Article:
The Supplemental Nutrition Assistance Program (SNAP), formerly known as food stamps, helps ensure that people have access to enough healthy food. A majority of people receiving SNAP benefits in North Dakota are those who are elderly, disabled or working at low wage jobs. For these most vulnerable populations, nearby access to food is crucial, for these folks may be some of those who have the least access to affordable transportation.

Q: Do food deserts exist in rural and urban communities?

While many people think of food deserts in large cities like New York City or Detroit, food deserts also exist in rural areas, including areas within North Dakota. The USDA Food Research Access Map highlights 17 North Dakota counties with potential food deserts, and all are in rural areas of the state.

Grocery stores are also more than just places to get food; often they are anchors in rural communities. Without a grocery store, people in small towns miss out not only on access to food, but also local taxes, charitable giving, and jobs.

In the greater Fargo-Moorhead area, the Fargo-Moorhead Metropolitan Council of Governments developed a list of “emerging” food deserts. Members of the Cass-Clay Healthy People Initiative are working to identify and target these emerging food deserts, areas where there is not a grocery store within one half mile of a residential neighborhood with high concentrations of low-income or minority populations.

Many of the people now living in North Dakota’s food deserts once lived lives rich in local foods with hunting, gathering, gardening and farming traditions. These Native American people were forced to re-settle to reservation lands where their access to food and land was greatly changed and/or restricted. Today, small dedicated groups of people are working to regain their food sovereignty.

Q: How can this data be used to help our communities?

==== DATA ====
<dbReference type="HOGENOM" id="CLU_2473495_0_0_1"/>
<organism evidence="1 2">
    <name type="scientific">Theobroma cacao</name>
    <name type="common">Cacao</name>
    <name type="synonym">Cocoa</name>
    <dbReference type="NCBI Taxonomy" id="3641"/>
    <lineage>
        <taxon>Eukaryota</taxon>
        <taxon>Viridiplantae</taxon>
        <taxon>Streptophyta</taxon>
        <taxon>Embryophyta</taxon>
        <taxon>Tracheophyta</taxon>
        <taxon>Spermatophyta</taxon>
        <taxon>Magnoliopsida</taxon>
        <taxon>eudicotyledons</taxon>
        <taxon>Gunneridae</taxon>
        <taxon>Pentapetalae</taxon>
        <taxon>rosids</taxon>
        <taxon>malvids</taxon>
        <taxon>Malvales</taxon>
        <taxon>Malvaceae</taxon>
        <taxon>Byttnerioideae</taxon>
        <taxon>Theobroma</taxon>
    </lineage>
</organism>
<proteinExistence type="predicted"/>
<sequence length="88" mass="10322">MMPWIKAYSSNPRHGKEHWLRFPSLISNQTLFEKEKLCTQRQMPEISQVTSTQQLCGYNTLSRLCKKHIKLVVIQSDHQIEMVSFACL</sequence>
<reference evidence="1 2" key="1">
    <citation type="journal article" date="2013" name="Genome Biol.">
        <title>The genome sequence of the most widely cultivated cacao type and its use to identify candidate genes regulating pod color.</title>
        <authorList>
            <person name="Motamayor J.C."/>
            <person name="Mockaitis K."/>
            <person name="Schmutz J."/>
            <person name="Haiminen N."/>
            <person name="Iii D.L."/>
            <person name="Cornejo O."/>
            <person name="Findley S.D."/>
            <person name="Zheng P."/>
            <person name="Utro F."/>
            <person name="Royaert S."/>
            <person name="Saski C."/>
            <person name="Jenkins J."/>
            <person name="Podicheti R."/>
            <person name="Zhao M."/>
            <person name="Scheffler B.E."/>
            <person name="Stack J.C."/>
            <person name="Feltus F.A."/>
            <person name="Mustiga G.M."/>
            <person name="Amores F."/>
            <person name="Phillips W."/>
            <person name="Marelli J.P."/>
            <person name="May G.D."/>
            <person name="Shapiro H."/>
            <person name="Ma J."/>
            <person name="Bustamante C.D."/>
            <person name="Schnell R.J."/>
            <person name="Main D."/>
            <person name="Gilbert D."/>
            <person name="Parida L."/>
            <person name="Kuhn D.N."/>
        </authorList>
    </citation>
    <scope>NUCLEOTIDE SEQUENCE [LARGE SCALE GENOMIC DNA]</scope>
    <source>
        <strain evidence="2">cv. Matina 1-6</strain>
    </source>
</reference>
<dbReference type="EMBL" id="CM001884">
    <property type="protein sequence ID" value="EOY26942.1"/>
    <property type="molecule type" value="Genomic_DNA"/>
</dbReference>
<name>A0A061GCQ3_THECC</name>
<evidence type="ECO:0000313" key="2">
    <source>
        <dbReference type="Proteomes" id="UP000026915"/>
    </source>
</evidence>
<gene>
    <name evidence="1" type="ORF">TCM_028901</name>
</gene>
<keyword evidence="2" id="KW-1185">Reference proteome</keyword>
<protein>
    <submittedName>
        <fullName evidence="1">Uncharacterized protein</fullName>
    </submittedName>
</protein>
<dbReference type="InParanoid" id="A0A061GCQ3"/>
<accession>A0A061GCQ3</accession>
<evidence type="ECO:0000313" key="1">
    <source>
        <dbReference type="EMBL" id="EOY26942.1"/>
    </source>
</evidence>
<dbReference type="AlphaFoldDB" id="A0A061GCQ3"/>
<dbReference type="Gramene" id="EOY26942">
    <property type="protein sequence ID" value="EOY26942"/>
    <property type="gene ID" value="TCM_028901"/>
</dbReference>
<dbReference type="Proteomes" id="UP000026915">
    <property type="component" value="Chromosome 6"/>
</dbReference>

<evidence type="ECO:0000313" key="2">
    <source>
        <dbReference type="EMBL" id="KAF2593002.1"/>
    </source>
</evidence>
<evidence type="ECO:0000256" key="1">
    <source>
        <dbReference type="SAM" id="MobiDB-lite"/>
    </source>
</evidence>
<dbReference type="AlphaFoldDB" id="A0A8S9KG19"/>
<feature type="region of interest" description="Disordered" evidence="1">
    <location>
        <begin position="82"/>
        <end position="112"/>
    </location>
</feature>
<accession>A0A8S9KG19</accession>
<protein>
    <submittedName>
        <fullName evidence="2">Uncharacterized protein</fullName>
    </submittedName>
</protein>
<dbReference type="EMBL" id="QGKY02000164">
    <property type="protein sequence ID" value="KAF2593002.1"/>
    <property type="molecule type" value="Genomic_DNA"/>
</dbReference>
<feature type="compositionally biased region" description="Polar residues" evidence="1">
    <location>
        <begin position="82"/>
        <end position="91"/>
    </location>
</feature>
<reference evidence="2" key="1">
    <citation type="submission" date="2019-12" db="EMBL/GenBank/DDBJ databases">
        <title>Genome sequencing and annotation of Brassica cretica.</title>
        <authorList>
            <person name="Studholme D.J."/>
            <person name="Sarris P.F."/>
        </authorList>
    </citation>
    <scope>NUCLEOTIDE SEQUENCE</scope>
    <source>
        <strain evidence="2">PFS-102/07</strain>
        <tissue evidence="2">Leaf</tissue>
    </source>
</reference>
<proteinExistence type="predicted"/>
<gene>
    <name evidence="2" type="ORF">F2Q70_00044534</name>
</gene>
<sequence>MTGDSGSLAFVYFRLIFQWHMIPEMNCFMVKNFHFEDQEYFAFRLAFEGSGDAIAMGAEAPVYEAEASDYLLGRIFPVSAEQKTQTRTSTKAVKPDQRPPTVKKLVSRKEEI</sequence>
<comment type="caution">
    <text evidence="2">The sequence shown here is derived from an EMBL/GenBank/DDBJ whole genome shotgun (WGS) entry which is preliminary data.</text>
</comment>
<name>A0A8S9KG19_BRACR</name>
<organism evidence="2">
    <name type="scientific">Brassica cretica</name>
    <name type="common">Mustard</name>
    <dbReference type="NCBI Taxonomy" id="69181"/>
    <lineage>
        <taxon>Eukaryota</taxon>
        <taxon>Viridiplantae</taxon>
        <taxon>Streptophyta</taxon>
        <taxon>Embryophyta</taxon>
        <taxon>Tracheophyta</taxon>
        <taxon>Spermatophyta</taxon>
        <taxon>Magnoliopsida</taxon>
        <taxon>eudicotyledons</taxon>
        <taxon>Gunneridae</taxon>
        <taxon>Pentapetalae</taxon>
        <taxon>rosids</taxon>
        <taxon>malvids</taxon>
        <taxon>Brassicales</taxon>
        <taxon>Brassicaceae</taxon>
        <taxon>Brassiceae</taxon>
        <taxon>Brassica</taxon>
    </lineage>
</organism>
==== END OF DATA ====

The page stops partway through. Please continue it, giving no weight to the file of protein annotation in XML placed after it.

I am so very pleased that North Dakota Compass has added information on this important topic! I have been inquiring for several years to find an organization to help make this information more widely available.

With this rich information, city and regional planners, economic developers, farmers and ranchers,  public health workers, university students and researchers, elected officials at all levels, hunger relief and health advocates and residents who are looking to improve health of North Dakotans through better access to food will be able to find the areas where healthy food is harder to come by. These gaps can then be targeted for filling with grocery stores or other places to find food.

The potential solutions to filling gaps in food access are about getting food to people or people to food. Grocery stores, supermarkets, and other large food retail stores are important solutions for increasing access to healthy foods by all. Other places, including backyard gardens, community gardens, farmers markets, and Community Supported Agriculture (CSA) ventures also play an important role. Food co-ops are another food retail option that is picking up food in our state. And an important part of providing food for all are the nearly 300 food pantries, food shelves, and shelters that are part of the Great Plains Food Bank network of partners.

With the new food access tools from North Dakota Compass, all these partners can be better connected and working together to build a healthier North Dakota.


US Centers for Disease Control and Prevention, accessed 1/8/14 at

United States Department of Agriculture, Access to Affordable and Nutritious Food: Measuring and Understanding Food Deserts and Their Consequences, (AP-036), June 2009,

Morland, Kimberly, Steve Wing, and Ana Diez Roux. “The Contextual Effect of the Local Food Environment on Residents' Diets: The Atherosclerosis Risk in Communities Study.” American Journal of Public Health 92.11 (2002): 1761-768.

Economic and Community Development Outcomes of Healthy Food Retail, Policy Link and the Robert Wood Johnson Foundation, accessed on 2/7/14 at

Metropolitan Food Systems Plan, Fargo-Moorhead Metropolitan Council of Governments, 10/2013,